It is Simple to Start a Herb Garden

Remember that time when you where looking for a particular herb and had to go through 4 stores before finding it? or that time at the supermarket when shopping for that big dinner you where preparing and was disappointed at the quality of the available herbs, not to mention the horrific prices.

How to start a herb garden
Growing your very own herbal garden is very simple and assures you of always having the full-flavored, fresh savory herbs at your fingertips all year round. These plants are above all, known for their culinary prowess but can be used equally for a number of purposes. Herbal teas, medicinal infusions are also widely used or made into scented soaps, candles, cleansers. They can be grown for ornamental or decorative reasons or simply for the sheer delight of filling one’s environment with delicate yet almost mystical scents.

If you are new to this or comparing it to growing vegetables or the houseplants that you have occasional problems with, it might seem like a time-consuming task and it can seem intimidating if you are not quite sure where to begin. But don’t worry, as you go along you will find it not only a very simple procedure, but the pleasure and rewards associated to this hobby will make you wonder why you didn’t start growing herbs a long time ago.

A herb garden does not need to take much space, so even it you live in a small apartment you can enjoy growing herbal plants. Since 1 single plant is sufficient to feed a small family for a long time, a variety of potted plants can be laid on a windowsill and grow in the sunlight provided and you can enjoy the sweet aroma emanating from your garden.

Of course, there are minimum requirements that must be taken into account. We need to provide specific conditions for the plants to grow to their succulent best. It comes down to good soil/good drainage, sunlight and in certain circumstance, growing lights and water.

Start by making a list of the herbs you currently use and research the ideal conditions for each one of them. A good source is go to your local garden store and have a look on the back of the seeds envelopes for all the instructions. Observe the space you plan on using for the garden to determine if it meets the needed conditions, and make sure you compare morning and afternoon. Not all herb crave sunlight, some even prefer a more indirect sunlit area and it can often be accommodated by placing taller growing plants such as sunflowers to shade the sun-shy ones.

Here is a general list of plants that needs full sunlight conditions for at least 6 hours a day:

* Basil
* Chives
* Dill
* Oregano
* Rosemary
* Tarragon
* Thyme

And here are some of those who prefer shade:

* Chervil
* Lemon Balm
* Mint

As mentioned before, you may wish to start your herb garden by using seeds or buying little baby plants. Be aware that certain herbs such as basil, chives, lemongrass, parsley and thyme are plants best started from seeds while herbs such as mint, rosemary, and tarragon are better when started from cuttings or plants bought at the store.

Soil is a very important step for the quality of the plants you are going to grow. Herb plants are at their best in a good soil mixed with a bit of sand that drains smoothly. When watering, the soil should dampen so to nourish the roots.
When you first start herb seeds, be aware of the germination needs of all the plants you plan to grow. The soil’s temperature and its moisture are to be taken into consideration while making sure that the little plants have good circulation, sufficient sunlight and a good humidity level. Misting them with a spray bottle will be an important tools to assure a regular continuous humidity level.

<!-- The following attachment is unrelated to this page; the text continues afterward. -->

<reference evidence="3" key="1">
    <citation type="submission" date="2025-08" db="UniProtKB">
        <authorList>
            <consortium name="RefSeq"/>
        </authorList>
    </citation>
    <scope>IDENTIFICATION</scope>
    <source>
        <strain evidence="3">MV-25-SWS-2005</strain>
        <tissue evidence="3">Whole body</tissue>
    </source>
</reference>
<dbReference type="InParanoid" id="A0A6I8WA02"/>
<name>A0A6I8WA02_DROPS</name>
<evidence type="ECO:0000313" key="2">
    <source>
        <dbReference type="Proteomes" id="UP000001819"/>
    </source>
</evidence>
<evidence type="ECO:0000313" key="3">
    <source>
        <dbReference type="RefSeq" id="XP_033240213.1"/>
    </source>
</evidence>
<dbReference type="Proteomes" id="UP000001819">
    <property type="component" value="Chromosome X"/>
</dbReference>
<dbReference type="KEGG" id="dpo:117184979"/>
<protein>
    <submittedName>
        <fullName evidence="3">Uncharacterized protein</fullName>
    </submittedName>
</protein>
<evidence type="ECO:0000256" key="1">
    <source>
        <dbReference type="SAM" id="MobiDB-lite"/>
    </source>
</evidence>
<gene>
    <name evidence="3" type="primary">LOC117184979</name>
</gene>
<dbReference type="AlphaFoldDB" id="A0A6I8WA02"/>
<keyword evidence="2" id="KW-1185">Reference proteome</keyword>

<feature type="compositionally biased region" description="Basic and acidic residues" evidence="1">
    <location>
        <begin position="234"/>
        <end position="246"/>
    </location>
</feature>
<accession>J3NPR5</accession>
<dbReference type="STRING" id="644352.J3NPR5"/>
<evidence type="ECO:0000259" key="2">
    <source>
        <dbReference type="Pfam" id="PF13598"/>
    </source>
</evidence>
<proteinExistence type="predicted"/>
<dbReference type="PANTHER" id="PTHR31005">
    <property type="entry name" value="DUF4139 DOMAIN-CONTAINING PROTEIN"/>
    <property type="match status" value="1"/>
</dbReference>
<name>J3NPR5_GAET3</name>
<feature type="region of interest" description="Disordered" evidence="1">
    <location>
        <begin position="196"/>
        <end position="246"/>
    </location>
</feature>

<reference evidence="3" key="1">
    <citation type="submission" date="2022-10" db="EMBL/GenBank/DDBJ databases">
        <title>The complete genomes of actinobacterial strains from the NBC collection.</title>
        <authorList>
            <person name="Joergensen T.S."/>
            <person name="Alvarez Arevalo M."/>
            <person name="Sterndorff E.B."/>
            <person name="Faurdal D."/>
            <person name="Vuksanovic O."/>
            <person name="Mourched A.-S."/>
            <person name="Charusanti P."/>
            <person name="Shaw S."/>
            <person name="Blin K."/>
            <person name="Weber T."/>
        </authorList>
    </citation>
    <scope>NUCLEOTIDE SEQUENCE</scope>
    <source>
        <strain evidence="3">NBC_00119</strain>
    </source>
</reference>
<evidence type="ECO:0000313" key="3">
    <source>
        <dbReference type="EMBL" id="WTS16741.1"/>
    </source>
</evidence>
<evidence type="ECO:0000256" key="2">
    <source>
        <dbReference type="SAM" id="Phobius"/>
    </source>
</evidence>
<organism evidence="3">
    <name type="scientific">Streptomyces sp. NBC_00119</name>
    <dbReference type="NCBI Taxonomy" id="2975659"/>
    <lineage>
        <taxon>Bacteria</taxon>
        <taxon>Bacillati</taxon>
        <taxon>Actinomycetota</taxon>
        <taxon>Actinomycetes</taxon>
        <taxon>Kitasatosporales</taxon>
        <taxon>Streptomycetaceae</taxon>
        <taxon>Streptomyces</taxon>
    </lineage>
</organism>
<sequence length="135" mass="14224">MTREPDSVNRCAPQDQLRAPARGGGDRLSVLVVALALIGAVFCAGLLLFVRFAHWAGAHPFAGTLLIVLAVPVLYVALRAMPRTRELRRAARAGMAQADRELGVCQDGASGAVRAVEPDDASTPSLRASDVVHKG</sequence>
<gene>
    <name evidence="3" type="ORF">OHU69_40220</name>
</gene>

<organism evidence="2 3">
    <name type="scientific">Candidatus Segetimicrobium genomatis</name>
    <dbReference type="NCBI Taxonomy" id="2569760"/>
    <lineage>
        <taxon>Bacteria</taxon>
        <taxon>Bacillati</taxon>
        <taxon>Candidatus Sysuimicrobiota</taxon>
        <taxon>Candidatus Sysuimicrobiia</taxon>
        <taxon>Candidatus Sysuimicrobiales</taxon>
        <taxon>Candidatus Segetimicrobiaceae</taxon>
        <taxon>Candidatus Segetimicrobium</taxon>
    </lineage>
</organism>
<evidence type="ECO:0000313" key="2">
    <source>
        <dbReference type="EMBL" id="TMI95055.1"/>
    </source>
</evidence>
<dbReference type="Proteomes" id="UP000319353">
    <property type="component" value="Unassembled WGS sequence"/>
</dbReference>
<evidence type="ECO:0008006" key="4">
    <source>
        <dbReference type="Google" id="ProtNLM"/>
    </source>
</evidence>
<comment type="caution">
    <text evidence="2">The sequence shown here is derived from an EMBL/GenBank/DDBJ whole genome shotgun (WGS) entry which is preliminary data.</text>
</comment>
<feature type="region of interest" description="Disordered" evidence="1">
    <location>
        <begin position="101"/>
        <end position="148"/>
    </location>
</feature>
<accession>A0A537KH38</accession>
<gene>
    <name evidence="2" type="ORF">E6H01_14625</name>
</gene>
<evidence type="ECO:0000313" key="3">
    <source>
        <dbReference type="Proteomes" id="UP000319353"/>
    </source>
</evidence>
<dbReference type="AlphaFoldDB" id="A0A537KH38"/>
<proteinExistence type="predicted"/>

When planting seeds or plants to begin your plantation, add more than you will need for you might loose a few of them at the early stage. Once the plants start showing their first leaves, you can clean-up the area and remove the weakest plants to allow the stronger ones to grow and spread.

In most cases, your crop will start herbs in containers until the outside weather is warmer. In areas where there is a lot of frost, plants should be kept indoors until mid-May. Before transplanting them outside make sure to harden them to this new environment by moving the plants a few hours at a time so that they may adjust smoothly to the new temperatures, the wind and the direct sunlight.

It is vitally important to water the plants properly because ‘not enough’ and ‘too much’ just will not do. The soil will be saturated but drains smoothly so that the roots gets the fresh water, but not drowned. The correct dosage will assure a vital, strong root system pushing energy to a thriving healthy plant.

Weeds are not welcomed in the herb garden, they are useless and take space and nutrients that are destined to the plants. Once the herbal garden start growing, you might even consider mulching the ground and stop weed-growth altogether. Doing so would also be beneficial at reducing water evaporation. Keeping an uncovered area around the plants with contribute strongly at keeping pests away.

Come late fall, harvest time lets you collect good amounts of fresh herbs that you will prepare for storing the winter supply of fresh tasty herbs and, as I mentioned at the beginning of this article, of all the different use you can make of herbs. Also, you might consider potting your outdoor herb garden and transferring them back inside for the winter. If you have a sunny window or two where the potted plant could enjoy the sunlight, you could very well make it to the next spring. Fluorescent light can compensate if sunlight is not enough.

I hope these few tips are proof enough that it is simple to start a herb garden and that you will it is not the right time of year to start outdoor herb garden then you will consider the alternative to start potted herb garden.

 

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